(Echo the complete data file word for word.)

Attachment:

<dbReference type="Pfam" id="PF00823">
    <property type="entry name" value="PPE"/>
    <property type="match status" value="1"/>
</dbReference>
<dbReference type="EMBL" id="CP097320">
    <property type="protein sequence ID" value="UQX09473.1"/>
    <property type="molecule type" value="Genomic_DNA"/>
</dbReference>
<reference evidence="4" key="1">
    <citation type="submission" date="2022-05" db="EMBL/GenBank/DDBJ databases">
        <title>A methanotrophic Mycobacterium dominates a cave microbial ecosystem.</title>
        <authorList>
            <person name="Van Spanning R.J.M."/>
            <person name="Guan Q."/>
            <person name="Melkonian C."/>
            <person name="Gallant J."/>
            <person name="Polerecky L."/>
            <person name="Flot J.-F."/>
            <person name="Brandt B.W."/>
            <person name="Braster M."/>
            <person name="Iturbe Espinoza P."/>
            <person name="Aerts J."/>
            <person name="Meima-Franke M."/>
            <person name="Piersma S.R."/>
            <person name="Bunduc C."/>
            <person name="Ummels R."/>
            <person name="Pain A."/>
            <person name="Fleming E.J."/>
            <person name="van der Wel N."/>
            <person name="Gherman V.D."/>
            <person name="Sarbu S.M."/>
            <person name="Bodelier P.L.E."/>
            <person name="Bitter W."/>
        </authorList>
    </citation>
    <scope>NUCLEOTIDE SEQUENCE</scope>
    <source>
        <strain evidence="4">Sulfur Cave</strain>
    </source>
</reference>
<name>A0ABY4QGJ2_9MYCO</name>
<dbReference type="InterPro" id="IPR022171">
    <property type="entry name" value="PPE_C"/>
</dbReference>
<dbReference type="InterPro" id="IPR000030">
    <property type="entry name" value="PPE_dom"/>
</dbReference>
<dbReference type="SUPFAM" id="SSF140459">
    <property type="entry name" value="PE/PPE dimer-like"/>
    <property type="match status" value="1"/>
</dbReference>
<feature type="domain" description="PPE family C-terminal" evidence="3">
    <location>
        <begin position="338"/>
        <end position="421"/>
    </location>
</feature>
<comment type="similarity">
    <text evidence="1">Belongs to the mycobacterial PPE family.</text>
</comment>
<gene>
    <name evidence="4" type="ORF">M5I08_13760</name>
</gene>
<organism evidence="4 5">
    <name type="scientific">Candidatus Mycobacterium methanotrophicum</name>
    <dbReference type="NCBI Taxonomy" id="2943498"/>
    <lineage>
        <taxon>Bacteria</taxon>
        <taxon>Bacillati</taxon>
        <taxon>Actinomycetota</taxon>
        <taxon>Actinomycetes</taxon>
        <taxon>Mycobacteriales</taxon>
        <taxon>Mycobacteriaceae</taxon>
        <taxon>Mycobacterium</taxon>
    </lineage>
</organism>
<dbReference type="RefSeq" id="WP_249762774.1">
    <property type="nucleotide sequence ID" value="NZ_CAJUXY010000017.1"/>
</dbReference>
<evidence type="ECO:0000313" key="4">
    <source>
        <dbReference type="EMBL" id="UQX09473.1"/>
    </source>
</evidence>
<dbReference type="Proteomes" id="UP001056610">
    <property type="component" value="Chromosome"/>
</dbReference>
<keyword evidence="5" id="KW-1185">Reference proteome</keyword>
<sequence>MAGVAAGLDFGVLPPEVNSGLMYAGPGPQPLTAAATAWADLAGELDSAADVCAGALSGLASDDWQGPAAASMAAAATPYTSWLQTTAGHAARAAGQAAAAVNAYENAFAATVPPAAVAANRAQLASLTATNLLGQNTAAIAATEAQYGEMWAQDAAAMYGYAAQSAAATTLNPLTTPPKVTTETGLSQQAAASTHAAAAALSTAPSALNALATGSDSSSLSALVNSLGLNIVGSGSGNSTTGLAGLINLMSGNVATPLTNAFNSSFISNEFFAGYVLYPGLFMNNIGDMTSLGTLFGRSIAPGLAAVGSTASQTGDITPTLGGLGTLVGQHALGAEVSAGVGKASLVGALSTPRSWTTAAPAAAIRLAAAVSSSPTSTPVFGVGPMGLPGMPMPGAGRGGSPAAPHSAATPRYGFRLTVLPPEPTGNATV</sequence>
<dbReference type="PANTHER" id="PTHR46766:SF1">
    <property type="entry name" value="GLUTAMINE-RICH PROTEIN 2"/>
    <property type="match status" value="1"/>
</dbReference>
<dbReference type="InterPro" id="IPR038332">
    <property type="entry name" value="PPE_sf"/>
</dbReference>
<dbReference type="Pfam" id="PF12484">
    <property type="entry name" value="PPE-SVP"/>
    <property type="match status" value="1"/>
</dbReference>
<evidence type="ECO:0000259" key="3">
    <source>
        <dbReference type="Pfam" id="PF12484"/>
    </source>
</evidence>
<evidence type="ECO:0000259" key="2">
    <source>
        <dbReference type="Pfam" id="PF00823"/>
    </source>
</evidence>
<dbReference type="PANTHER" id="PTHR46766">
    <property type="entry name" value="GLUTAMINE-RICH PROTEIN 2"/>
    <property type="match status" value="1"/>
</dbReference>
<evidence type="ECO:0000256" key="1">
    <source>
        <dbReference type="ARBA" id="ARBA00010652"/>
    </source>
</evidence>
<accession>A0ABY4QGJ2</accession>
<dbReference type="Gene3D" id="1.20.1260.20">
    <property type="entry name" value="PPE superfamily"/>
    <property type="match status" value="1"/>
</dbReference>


<dbReference type="Pfam" id="PF00823">
    <property type="entry name" value="PPE"/>
    <property type="match status" value="1"/>
</dbReference>
<dbReference type="EMBL" id="CP097320">
    <property type="protein sequence ID" value="UQX09473.1"/>
    <property type="molecule type" value="Genomic_DNA"/>
</dbReference>
<reference evidence="4" key="1">
    <citation type="submission" date="2022-05" db="EMBL/GenBank/DDBJ databases">
        <title>A methanotrophic Mycobacterium dominates a cave microbial ecosystem.</title>
        <authorList>
            <person name="Van Spanning R.J.M."/>
            <person name="Guan Q."/>
            <person name="Melkonian C."/>
            <person name="Gallant J."/>
            <person name="Polerecky L."/>
            <person name="Flot J.-F."/>
            <person name="Brandt B.W."/>
            <person name="Braster M."/>
            <person name="Iturbe Espinoza P."/>
            <person name="Aerts J."/>
            <person name="Meima-Franke M."/>
            <person name="Piersma S.R."/>
            <person name="Bunduc C."/>
            <person name="Ummels R."/>
            <person name="Pain A."/>
            <person name="Fleming E.J."/>
            <person name="van der Wel N."/>
            <person name="Gherman V.D."/>
            <person name="Sarbu S.M."/>
            <person name="Bodelier P.L.E."/>
            <person name="Bitter W."/>
        </authorList>
    </citation>
    <scope>NUCLEOTIDE SEQUENCE</scope>
    <source>
        <strain evidence="4">Sulfur Cave</strain>
    </source>
</reference>
<name>A0ABY4QGJ2_9MYCO</name>
<dbReference type="InterPro" id="IPR022171">
    <property type="entry name" value="PPE_C"/>
</dbReference>
<dbReference type="InterPro" id="IPR000030">
    <property type="entry name" value="PPE_dom"/>
</dbReference>
<dbReference type="SUPFAM" id="SSF140459">
    <property type="entry name" value="PE/PPE dimer-like"/>
    <property type="match status" value="1"/>
</dbReference>
<feature type="domain" description="PPE family C-terminal" evidence="3">
    <location>
        <begin position="338"/>
        <end position="421"/>
    </location>
</feature>
<comment type="similarity">
    <text evidence="1">Belongs to the mycobacterial PPE family.</text>
</comment>
<gene>
    <name evidence="4" type="ORF">M5I08_13760</name>
</gene>
<organism evidence="4 5">
    <name type="scientific">Candidatus Mycobacterium methanotrophicum</name>
    <dbReference type="NCBI Taxonomy" id="2943498"/>
    <lineage>
        <taxon>Bacteria</taxon>
        <taxon>Bacillati</taxon>
        <taxon>Actinomycetota</taxon>
        <taxon>Actinomycetes</taxon>
        <taxon>Mycobacteriales</taxon>
        <taxon>Mycobacteriaceae</taxon>
        <taxon>Mycobacterium</taxon>
    </lineage>
</organism>
<dbReference type="RefSeq" id="WP_249762774.1">
    <property type="nucleotide sequence ID" value="NZ_CAJUXY010000017.1"/>
</dbReference>
<evidence type="ECO:0000313" key="4">
    <source>
        <dbReference type="EMBL" id="UQX09473.1"/>
    </source>
</evidence>
<dbReference type="Proteomes" id="UP001056610">
    <property type="component" value="Chromosome"/>
</dbReference>
<keyword evidence="5" id="KW-1185">Reference proteome</keyword>
<sequence>MAGVAAGLDFGVLPPEVNSGLMYAGPGPQPLTAAATAWADLAGELDSAADVCAGALSGLASDDWQGPAAASMAAAATPYTSWLQTTAGHAARAAGQAAAAVNAYENAFAATVPPAAVAANRAQLASLTATNLLGQNTAAIAATEAQYGEMWAQDAAAMYGYAAQSAAATTLNPLTTPPKVTTETGLSQQAAASTHAAAAALSTAPSALNALATGSDSSSLSALVNSLGLNIVGSGSGNSTTGLAGLINLMSGNVATPLTNAFNSSFISNEFFAGYVLYPGLFMNNIGDMTSLGTLFGRSIAPGLAAVGSTASQTGDITPTLGGLGTLVGQHALGAEVSAGVGKASLVGALSTPRSWTTAAPAAAIRLAAAVSSSPTSTPVFGVGPMGLPGMPMPGAGRGGSPAAPHSAATPRYGFRLTVLPPEPTGNATV</sequence>
<dbReference type="PANTHER" id="PTHR46766:SF1">
    <property type="entry name" value="GLUTAMINE-RICH PROTEIN 2"/>
    <property type="match status" value="1"/>
</dbReference>
<dbReference type="InterPro" id="IPR038332">
    <property type="entry name" value="PPE_sf"/>
</dbReference>
<dbReference type="Pfam" id="PF12484">
    <property type="entry name" value="PPE-SVP"/>
    <property type="match status" value="1"/>
</dbReference>
<evidence type="ECO:0000259" key="3">
    <source>
        <dbReference type="Pfam" id="PF12484"/>
    </source>
</evidence>
<evidence type="ECO:0000259" key="2">
    <source>
        <dbReference type="Pfam" id="PF00823"/>
    </source>
</evidence>
<dbReference type="PANTHER" id="PTHR46766">
    <property type="entry name" value="GLUTAMINE-RICH PROTEIN 2"/>
    <property type="match status" value="1"/>
</dbReference>
<evidence type="ECO:0000256" key="1">
    <source>
        <dbReference type="ARBA" id="ARBA00010652"/>
    </source>
</evidence>
<accession>A0ABY4QGJ2</accession>
<dbReference type="Gene3D" id="1.20.1260.20">
    <property type="entry name" value="PPE superfamily"/>
    <property type="match status" value="1"/>
</dbReference>